Robert J. Samuelson: Candidates should stop making huge promises

Published: Friday, Sept. 7 2012 12:00 a.m. MDT

President Barack Obama waves to supporters as he arrives at the Charlotte/Douglas International Airport for the Democratic National Convention in Charlotte, N.C., Wednesday, Sept. 5, 2012.

Associated Press

One of the self-destructive tendencies of American politics is the eagerness of both parties to overpromise. Candidates make pledges that are difficult, sometimes impossible, to keep. When they aren't redeemed, disillusioned Americans turn to the other party, which trots out its own pleasing and overblown promises. This is a cycle that never stops corroding public trust.

Take, for example, Mitt Romney's promise to create 12 million jobs in his first term.

This is a big number. It sounds good. It attracts people's attention. But is it realistic? Maybe — and maybe not.

Perhaps the 12 million jobs will materialize no matter who wins, as Glenn Kessler, The Washington Post's able fact-checker, suggests. Some mainstream economic forecasters are in this camp. For example, Moody's Analytics has payroll employment growing from an average of 133.2 million in 2012 to 145 million in 2016. The forecast assumes no recession and a stronger recovery. By 2014 and 2015, annual economic growth improves to about 4 percent, up from 2 percent now.

But the 12 million jobs could also be a stretch.

Let's do some arithmetic.

To fulfill the 12 million job target, the economy would need to generate 3 million jobs a year, or 250,000 a month. Romney's economic advisers argue that this is an achievable, even modest, goal.

"If we had a recovery that was just the average of past recoveries from deep recessions, like those of 1974-1975 or 1981-1982, the economy would be creating about 200,000 to 300,000 jobs per month," write four Romney advisers in a recent paper. (The four are: Glenn Hubbard of Columbia University, Gregory Mankiw of Harvard University, John Taylor of Stanford University and Kevin Hassett of the American Enterprise Institute.)

That's true — and possibly irrelevant. Many recoveries from deep recessions have featured rapid economic growth; the economy snapped back quickly from the downturns of the 1970s and early 1980s. The trouble is companies now seem more reluctant to hire than in earlier decades.

It's not entirely clear why. It may be that firms, focused on maintaining profits, won't assume added costs until they're convinced the recovery is well-established. It's also true that for many reasons — including an aging society, the hangover from the Great Recession and uncertainty over government policies — the economy's underlying growth rate has slowed. So, there's less need for more workers.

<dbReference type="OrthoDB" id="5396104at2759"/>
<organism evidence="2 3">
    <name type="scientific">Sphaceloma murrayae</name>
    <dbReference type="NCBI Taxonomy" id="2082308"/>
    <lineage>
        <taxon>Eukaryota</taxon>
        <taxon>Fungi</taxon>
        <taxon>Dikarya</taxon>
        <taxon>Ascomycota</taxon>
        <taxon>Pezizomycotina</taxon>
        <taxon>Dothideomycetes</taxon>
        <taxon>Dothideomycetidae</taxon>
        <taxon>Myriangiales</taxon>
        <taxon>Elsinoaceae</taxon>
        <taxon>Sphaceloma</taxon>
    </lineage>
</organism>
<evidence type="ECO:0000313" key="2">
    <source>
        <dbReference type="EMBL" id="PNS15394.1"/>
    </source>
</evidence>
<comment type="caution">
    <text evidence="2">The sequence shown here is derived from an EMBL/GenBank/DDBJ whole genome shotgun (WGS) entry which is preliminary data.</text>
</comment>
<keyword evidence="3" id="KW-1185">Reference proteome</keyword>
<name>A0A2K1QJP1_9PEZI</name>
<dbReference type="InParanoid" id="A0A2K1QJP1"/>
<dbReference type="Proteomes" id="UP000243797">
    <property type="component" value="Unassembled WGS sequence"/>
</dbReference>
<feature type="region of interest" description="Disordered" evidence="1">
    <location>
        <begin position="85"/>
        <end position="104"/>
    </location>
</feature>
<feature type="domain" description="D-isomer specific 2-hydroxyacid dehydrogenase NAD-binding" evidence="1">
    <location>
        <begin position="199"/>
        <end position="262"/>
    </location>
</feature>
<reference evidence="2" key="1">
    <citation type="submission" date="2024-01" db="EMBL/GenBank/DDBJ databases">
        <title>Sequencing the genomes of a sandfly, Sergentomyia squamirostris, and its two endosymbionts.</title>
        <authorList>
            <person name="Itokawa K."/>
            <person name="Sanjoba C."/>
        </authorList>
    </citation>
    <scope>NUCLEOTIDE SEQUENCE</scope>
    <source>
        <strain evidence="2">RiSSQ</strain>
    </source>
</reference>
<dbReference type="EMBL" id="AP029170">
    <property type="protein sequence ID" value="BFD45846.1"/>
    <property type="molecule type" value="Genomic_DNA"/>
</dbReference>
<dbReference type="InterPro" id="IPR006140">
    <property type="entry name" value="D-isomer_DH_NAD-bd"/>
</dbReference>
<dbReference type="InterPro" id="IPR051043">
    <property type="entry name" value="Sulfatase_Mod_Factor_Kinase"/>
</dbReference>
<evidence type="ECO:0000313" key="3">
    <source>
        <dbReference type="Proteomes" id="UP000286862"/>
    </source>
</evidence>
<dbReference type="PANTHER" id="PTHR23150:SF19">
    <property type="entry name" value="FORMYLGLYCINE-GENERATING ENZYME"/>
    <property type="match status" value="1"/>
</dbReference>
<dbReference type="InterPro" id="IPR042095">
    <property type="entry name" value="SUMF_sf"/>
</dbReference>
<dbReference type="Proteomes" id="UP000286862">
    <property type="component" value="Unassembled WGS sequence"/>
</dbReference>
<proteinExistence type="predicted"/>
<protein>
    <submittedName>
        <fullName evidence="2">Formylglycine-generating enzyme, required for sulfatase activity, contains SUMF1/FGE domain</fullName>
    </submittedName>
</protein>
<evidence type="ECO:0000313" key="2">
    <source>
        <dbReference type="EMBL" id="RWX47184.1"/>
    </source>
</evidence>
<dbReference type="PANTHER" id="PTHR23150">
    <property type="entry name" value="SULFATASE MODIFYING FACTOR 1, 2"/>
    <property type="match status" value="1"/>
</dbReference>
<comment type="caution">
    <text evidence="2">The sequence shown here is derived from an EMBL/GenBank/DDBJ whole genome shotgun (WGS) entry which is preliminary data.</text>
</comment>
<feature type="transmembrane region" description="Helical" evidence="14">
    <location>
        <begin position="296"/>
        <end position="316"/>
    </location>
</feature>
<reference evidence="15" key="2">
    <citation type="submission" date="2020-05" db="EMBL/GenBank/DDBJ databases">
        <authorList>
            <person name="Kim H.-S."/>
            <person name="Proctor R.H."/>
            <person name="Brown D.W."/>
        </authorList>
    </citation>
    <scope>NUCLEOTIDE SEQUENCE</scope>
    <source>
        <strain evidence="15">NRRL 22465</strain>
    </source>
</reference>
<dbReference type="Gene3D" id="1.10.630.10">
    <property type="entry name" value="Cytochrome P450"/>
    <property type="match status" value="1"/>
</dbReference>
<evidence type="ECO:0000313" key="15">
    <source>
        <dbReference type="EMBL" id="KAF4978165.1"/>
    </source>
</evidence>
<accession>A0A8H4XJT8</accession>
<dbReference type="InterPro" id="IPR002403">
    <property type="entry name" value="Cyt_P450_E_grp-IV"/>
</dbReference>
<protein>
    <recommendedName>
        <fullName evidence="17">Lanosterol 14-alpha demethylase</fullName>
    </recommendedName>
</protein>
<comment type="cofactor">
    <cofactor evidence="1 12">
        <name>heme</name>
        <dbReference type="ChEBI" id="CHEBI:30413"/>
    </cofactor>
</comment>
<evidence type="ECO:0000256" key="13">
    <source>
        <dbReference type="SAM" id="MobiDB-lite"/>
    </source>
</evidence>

Whatever the cause, cautious hiring practices suggest that reaching 3 million jobs a year isn't a cinch. Since 1990, annual job growth has equaled or exceeded the 3 million target in only five years — all during the 1990s' boom (1994, 1995 and 1997 through 1999).

Romney is arguing that his economic policies, by restoring confidence, will prompt consumers and companies to spend more. A stronger economy would then require more hiring.

Though this makes for good campaign rhetoric, the reality may be messier. Romney's proposed policies include: reducing personal income tax rates by 20 percent; cutting the top corporate rate to 25 percent; replacing lost revenues by broadening the tax base (eliminating or reducing tax breaks); and decreasing federal spending from 23 percent of the economy (gross domestic product) in 2012 to 20 percent.

But details on all these proposals are sketchy — which tax breaks and spending programs will be curbed? — and Democratic critics dispute Romney's claim that they will automatically raise economic growth. Legislating changes could be time-consuming as well as controversial.

At best, the 12 million job promise seems a shaky proposition. Wouldn't it be refreshing if, for once, America's political leaders understated their case? Perhaps Romney should have promised 8 million jobs or 10 million — or maybe he shouldn't have promised at all. Now, there's a fantasy!

Robert J. Samuelson is a Washington Post columnist.

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